The rear naked choke was sunk in tight by Tory Bogguess, but in the interest of space and time, we’ll only reprint a couple of the thousand thoughts running through the mind of the recipient of that choke, UFC lightweight Danny Downes, who was seconds away from possibly losing the “UFC” in front of “lightweight” if that May 6th submission attempt was successful.
“I have to put my arm here, relax, control your breathing, listen to your corner.”
“You idiot, you did it again, you’re caught in something.”
Downes had been here before, nearly a year earlier, when he faced Chris Horodecki and lost his WEC debut and his perfect pro record via rear naked choke. Since that bout, he decisioned China’s Tiequan Zhang and was gearing up for his UFC debut. But while waiting, he wanted to stay sharp with a local fight in Milwaukee against the 5-4 Bogguess.
This wasn’t what he bargained for. But you never know what you’re going to get in a fight, another lesson learned for “Danny Boy,” who calmly looked for an escape hatch.
“I gave myself a little mental lashing with a couple expletives, but I just stayed composed, and once I got out, I was like, all right, let’s get back to work.”
Downes escaped the rear naked choke, but a guillotine was waiting for him. He escaped that one as well, and finally, at the 3:39 mark of the first round, he finished Bogguess via triangle choke.
What a night.
“Hindsight’s 20/20, and obviously it worked out, so it’s like ‘oh yeah, it was a brilliant move,’” he laughs. “But then if I lost, it would have been the dumbest thing ever, so I suppose the result skews how it went. But all things aside, it was worth doing to stay sharp and it also put more attention on me than I would have gotten for other things. You can spar, you can train, you can do as many pushups as you want, but even if you’re fighting someone no one’s heard of, a fight’s a fight and the experience of being in the cage, you just can’t replicate.”
That’s fighting talk from a real fighter, but maybe not what you would expect from a Marquette University graduate who double majored in International Affairs and German and interned for the United States Secret Service. And that’s the hook isn’t it? The unlikely prizefighter battling it out in the Octagon when he could probably be doing whatever he wanted to in life.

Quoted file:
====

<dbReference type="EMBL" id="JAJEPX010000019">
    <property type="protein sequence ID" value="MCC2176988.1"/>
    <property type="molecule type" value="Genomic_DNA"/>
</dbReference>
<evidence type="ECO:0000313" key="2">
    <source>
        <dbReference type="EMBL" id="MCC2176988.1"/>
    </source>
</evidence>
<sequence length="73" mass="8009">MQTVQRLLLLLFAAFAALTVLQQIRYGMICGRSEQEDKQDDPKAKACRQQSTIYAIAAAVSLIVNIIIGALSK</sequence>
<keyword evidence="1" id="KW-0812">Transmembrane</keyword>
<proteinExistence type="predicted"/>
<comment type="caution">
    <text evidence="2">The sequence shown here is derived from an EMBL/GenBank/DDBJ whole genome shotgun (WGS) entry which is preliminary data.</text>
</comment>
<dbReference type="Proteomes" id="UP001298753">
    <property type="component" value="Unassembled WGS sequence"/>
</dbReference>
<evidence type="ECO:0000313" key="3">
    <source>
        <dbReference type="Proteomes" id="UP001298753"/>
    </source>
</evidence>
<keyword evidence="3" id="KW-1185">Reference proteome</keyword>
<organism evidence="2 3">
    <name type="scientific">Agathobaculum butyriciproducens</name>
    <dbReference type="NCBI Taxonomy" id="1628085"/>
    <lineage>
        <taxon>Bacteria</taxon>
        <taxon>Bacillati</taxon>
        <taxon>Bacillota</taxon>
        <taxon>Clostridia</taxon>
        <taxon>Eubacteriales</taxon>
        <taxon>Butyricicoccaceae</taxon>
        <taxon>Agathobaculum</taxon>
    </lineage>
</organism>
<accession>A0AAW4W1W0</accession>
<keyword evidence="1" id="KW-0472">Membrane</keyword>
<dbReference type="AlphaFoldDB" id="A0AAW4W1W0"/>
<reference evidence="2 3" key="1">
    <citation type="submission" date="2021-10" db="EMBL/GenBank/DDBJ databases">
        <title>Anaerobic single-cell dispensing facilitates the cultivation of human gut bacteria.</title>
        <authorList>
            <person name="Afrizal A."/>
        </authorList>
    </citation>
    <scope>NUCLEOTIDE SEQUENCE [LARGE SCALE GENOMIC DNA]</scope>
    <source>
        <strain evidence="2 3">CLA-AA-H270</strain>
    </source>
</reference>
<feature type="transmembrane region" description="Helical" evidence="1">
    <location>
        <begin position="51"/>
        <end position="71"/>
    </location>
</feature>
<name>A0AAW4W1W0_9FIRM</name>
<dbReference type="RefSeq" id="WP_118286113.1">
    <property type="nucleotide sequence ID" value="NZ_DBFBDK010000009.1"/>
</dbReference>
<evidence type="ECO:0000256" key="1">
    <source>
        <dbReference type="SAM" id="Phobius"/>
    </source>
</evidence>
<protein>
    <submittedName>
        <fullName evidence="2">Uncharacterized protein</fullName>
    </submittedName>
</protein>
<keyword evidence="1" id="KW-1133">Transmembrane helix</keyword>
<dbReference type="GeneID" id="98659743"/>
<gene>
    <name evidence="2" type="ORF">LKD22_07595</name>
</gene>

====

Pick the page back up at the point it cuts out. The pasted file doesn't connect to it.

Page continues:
“It’s like the Rocky story,” said Downes. “I’m just a little more well-spoken than him. If you see Brock Lesnar go in a cage and beat up a person, well, yeah, look at him, he’s a beast. People see me, and through my whole career, I’ve had people telling me, ‘yeah man, when I saw you walk in the cage, I thought you were gonna get your ass kicked.’ (Laughs) There’s that part of it, and I also get the ‘you don’t seem like a fighter thing.’ People ask me ‘what do you do?’ I’m in the UFC. ‘No, but seriously, what do you do? Don’t lie to me, we just met.’ No, really, I promise you. And if I may be bold, I’m charismatic to a certain extent. It’s something different. There were guys on the (Chicago) Bulls like Jud Buechler and Bill Wennington, and they were kinda unathletic, slow white guys, but they were always the fan favorites, and every team has those guys.”
Yet as self-effacing as the 25 year old Chicago native may be, he isn’t here for his personality. There are plenty quick-witted folks out there, but few get invitations to fight in the WEC or UFC, and Downes, while a work in progress, does have the raw talent needed to take his game even further. But with just nine fights, two on the big stage, is he ready for his opponent this weekend, Jeremy Stephens?
“I always tell people I’m either stupid, arrogant, or confident in my abilities, and it’s probably just a combo of the three,” said Downes, who took the bout on short notice when Jonathan Brookins was forced out due to injury. It’s not the first time he’s answered a Zuffa call with ‘yes’ before the question was asked, and you have to admire his chutzpah and impatience.
“If they said ‘would you want to fight BJ Penn?’ obviously that would be a big opportunity, but that’s not really the best thing for my career,” said Downes. “So it’s just picking and choosing. Stephens has been there a while, he’s big and strong and not a pushover by any means, but I like the way I match up against him, I like the opportunity, and I think it’s the right move for me.”